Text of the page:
2007 LAW FIRM PREDICTIONS
In the first installment of our mid-year legal industry forecast series, our own Doug Anderson spoke with Altman Weil’s Ward Bower to get his take on both the national and local outlook for law firms. Bower specializes in law firm organization, strategic and partnership planning, mergers and compensation-related issues.
- Though the industry is healthy in 2007 top to bottom, we are seeing a growing gap between the top 50-100 firms and everyone else. The rich are getting richer as they are attracting both the top clients and the top talent.
- The top firms have separated themselves by attracting the highest value business including IPOs, M&A, IP, and big-ticket litigation.
- These top firms have moved into higher value practices while moving out of practice areas that have become commoditized, like employment litigation and environmental law.
- DC is one of three critical locations for all big firms (NY and California being the others) and is at least as important as New York for international firms. Look for all major British firms to open DC offices in the next 3-6 years.
- Biggest challenge for managing partners for the foreseeable future is keeping and attracting good people. There is an enormous supply-demand imbalance for talent and that will not change. Look for associate compensation to continue to grow for top talent as firms’ economic models can justify higher salaries. Firms will also increasingly look at the top students from second tier law schools.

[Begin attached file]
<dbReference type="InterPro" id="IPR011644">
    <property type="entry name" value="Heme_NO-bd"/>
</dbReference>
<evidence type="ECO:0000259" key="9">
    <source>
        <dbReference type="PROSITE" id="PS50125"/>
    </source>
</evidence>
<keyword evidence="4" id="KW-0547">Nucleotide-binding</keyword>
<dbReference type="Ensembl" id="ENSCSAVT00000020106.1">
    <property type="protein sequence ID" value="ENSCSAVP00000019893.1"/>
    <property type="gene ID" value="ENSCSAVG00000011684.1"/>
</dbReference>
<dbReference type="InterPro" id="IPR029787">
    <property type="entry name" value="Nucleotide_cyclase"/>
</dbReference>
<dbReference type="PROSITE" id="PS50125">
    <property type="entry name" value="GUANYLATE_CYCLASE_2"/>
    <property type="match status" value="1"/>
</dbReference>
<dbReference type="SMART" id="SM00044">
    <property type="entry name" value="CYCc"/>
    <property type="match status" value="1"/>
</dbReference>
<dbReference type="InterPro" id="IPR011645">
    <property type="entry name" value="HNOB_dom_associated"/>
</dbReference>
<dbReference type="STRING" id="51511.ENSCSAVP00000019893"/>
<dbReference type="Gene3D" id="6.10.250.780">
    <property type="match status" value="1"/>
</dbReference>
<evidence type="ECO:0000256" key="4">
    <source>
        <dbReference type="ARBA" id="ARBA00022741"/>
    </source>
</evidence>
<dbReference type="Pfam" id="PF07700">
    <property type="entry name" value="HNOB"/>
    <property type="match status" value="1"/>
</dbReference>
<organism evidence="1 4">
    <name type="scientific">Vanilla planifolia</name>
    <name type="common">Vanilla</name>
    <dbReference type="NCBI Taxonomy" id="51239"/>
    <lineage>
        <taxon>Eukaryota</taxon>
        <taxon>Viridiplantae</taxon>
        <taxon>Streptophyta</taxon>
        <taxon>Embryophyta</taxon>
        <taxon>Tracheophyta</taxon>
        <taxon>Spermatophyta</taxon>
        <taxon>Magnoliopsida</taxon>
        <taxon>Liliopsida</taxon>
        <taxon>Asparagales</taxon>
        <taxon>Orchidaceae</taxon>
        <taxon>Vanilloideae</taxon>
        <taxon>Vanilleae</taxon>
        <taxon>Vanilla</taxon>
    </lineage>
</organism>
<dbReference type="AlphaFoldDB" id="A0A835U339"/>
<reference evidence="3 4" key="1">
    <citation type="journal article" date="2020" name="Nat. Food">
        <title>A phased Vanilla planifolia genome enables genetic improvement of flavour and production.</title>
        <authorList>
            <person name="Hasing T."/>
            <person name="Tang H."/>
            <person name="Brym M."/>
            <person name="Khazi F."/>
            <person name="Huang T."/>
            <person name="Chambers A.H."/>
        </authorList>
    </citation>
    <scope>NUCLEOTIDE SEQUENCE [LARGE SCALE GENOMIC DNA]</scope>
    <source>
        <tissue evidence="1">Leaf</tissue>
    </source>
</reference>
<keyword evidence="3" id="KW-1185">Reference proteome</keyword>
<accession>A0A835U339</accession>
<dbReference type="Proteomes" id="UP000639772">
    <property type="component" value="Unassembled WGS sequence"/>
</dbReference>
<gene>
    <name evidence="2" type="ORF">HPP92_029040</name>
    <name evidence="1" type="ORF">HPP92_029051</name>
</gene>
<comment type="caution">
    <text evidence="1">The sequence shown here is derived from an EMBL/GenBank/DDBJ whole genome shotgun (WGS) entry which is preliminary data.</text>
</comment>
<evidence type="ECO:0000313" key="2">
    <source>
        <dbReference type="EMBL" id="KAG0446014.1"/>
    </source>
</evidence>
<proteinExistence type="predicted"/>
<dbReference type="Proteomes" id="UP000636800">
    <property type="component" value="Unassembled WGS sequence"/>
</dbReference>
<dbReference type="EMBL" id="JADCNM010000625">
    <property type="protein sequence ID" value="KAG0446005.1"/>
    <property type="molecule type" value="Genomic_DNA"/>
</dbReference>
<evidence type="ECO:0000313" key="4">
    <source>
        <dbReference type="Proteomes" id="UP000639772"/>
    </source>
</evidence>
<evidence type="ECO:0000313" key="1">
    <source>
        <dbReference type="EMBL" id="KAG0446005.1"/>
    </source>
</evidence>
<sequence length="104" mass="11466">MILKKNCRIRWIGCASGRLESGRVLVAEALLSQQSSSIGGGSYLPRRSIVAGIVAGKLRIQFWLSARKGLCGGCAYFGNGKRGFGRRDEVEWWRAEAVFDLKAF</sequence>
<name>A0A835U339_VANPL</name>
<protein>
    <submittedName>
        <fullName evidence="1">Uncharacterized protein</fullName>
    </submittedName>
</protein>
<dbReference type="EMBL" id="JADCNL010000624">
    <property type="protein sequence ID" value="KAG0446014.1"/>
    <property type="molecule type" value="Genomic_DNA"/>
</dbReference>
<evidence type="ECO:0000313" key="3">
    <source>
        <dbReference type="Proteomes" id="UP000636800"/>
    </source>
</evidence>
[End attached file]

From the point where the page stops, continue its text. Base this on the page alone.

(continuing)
- Other major trend for MPs to watch is growing importance of client loyalty. In many cases, clients are reducing the number of outside firms they use and in doing so are gaining leverage in dictating staffing and billing. As this happens, firms need to develop tighter bonds with their clients and deeply understand and anticipate their interests and needs.
- Alternative billing remains more talk than action but it’s still more action than 10 years ago. Clients are gaining power and expect more RFPs, beauty contests, and panel reviews.
- Many firms still look alike to clients. Expect more emphasis on branding and marketing their services as distinct. Strategic planning is also becoming a regular activity for big firms and not just an occasional exercise.
- In 2007, global law firms should have strategies that address the following four key trends: (1) globalization, (2) industry consolidation, (3) increasing client buyer-power and (4) the war for talent.